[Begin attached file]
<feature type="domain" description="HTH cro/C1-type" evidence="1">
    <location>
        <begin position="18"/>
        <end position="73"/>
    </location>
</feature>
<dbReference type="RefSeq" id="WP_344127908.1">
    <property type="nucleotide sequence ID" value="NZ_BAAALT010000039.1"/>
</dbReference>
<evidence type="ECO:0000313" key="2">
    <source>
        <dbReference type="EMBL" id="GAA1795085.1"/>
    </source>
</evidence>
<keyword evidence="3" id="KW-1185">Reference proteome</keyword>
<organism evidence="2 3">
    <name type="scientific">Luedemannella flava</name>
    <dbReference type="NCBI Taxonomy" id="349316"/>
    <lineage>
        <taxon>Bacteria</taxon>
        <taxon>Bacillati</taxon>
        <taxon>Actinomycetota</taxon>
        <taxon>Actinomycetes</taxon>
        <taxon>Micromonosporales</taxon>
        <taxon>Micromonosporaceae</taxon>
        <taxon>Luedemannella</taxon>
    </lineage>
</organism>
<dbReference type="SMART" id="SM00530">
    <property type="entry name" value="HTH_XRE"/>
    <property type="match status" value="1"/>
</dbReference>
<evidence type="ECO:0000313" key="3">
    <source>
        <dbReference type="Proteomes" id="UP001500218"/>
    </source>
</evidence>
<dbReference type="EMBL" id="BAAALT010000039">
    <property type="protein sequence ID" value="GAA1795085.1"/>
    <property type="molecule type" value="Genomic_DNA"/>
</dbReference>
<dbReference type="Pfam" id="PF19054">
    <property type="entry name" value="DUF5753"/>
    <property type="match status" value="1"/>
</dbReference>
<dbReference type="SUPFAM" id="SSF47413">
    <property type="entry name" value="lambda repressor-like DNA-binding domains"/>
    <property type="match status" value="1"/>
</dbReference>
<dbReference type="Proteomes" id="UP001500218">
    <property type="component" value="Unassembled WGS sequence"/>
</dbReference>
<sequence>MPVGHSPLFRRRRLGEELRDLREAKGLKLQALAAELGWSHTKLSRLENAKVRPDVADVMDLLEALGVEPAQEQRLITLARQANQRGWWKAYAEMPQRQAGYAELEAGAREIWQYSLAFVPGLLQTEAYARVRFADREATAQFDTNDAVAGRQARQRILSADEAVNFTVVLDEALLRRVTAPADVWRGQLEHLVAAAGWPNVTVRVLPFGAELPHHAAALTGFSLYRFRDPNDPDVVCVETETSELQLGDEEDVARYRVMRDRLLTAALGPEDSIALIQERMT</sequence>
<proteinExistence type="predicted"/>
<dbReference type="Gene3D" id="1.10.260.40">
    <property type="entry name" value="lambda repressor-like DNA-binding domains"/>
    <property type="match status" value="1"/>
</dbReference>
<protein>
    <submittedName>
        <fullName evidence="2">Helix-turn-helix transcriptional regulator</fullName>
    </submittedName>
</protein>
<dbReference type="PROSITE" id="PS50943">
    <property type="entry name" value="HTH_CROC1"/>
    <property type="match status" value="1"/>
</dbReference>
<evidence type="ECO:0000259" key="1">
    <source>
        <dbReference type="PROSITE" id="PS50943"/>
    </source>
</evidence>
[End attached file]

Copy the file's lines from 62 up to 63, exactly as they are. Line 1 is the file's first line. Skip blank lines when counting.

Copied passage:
    </submittedName>
</protein>